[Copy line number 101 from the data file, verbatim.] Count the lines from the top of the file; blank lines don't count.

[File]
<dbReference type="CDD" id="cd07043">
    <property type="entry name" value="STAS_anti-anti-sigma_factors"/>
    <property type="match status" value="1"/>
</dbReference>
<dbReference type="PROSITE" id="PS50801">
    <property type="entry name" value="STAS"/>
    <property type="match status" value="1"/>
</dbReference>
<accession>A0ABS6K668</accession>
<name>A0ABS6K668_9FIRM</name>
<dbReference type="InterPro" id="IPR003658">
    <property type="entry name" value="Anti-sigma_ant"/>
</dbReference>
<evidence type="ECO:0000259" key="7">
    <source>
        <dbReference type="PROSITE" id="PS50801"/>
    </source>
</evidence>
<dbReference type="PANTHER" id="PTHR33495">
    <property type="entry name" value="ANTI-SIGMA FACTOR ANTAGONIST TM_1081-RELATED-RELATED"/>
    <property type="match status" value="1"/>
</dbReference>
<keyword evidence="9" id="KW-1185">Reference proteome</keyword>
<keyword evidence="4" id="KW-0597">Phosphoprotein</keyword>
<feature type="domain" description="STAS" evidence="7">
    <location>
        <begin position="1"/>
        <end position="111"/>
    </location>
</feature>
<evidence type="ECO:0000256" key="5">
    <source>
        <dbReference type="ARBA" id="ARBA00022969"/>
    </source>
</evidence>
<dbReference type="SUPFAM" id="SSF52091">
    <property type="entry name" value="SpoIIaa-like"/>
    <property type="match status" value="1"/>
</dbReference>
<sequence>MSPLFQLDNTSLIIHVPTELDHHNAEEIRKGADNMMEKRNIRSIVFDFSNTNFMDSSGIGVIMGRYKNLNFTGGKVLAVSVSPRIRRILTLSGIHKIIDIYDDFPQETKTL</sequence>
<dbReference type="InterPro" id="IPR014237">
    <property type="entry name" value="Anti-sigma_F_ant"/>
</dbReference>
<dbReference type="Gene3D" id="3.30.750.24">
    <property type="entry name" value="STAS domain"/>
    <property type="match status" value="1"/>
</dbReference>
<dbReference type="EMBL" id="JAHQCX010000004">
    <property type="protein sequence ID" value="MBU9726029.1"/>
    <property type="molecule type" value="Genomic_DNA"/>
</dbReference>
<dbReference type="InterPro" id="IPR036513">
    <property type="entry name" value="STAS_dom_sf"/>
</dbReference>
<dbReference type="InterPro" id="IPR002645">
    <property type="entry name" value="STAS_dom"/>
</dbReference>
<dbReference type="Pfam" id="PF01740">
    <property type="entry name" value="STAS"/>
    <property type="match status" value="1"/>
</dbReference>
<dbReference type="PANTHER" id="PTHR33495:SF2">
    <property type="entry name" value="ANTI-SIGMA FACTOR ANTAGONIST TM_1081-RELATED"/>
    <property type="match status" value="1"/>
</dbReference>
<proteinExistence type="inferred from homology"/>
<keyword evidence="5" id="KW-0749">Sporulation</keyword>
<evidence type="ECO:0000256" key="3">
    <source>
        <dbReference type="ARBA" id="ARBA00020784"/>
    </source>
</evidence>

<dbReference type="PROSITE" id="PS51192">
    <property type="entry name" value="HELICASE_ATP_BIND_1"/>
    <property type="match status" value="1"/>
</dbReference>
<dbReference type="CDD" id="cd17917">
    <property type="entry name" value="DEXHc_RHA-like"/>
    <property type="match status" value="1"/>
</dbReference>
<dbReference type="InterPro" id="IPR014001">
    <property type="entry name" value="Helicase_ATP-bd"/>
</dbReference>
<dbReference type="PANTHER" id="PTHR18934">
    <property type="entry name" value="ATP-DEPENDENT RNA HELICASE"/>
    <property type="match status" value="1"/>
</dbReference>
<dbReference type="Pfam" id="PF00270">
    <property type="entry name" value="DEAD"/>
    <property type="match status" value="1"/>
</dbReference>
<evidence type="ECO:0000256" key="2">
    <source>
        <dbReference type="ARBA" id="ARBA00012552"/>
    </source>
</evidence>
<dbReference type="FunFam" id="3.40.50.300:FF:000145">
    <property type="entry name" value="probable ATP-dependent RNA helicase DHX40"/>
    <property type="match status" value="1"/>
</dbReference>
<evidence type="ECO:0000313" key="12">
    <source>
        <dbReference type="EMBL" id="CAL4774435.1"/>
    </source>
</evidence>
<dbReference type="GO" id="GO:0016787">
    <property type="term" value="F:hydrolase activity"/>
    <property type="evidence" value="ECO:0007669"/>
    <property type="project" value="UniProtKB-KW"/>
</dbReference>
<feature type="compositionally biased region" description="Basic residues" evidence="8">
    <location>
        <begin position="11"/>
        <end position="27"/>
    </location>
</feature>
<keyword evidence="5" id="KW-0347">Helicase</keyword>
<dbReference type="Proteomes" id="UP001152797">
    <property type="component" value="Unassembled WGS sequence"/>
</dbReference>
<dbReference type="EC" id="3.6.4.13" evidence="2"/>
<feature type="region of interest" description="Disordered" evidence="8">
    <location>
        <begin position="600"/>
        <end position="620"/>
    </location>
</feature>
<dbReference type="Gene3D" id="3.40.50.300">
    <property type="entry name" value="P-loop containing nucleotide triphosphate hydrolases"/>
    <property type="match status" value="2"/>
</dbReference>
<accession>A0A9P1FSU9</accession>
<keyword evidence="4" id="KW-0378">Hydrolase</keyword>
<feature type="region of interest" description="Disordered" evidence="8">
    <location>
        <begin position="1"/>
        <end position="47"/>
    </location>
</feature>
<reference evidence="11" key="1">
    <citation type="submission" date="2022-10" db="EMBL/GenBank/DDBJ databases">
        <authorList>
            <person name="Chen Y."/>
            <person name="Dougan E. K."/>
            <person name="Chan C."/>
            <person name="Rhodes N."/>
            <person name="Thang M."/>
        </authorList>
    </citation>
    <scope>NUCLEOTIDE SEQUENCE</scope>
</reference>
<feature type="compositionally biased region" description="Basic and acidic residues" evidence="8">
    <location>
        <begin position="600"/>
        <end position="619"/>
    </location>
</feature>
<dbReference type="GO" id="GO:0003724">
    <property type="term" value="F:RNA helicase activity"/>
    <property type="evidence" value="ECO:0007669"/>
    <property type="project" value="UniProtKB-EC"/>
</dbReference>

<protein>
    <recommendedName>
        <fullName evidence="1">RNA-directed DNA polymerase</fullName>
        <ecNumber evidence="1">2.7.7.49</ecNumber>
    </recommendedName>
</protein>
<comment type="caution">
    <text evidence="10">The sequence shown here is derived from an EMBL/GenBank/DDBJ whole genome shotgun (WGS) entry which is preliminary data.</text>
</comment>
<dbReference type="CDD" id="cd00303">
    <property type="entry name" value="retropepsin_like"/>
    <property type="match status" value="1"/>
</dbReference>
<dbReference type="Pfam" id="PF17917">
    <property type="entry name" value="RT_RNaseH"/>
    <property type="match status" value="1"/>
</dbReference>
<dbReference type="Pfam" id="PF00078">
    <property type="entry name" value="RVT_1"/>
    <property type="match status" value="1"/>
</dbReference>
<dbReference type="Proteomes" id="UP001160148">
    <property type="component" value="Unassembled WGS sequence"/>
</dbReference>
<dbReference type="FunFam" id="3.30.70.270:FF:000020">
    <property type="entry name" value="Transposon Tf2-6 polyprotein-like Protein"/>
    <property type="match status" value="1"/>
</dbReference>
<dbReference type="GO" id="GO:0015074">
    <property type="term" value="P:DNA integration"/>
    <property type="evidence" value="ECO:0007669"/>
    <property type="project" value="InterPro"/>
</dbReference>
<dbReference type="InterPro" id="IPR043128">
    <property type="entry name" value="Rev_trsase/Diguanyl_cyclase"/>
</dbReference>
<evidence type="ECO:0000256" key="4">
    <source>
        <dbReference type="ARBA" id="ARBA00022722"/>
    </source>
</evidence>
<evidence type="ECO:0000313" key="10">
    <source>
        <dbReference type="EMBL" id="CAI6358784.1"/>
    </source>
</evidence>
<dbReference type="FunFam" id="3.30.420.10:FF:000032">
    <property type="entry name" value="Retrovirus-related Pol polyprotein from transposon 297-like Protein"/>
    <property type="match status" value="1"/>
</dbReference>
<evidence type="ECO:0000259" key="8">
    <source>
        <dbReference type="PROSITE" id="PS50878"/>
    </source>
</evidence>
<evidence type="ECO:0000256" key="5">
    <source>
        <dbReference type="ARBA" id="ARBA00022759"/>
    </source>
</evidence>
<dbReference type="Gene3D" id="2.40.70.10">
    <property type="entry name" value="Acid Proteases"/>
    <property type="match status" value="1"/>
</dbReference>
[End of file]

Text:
<evidence type="ECO:0000313" key="12">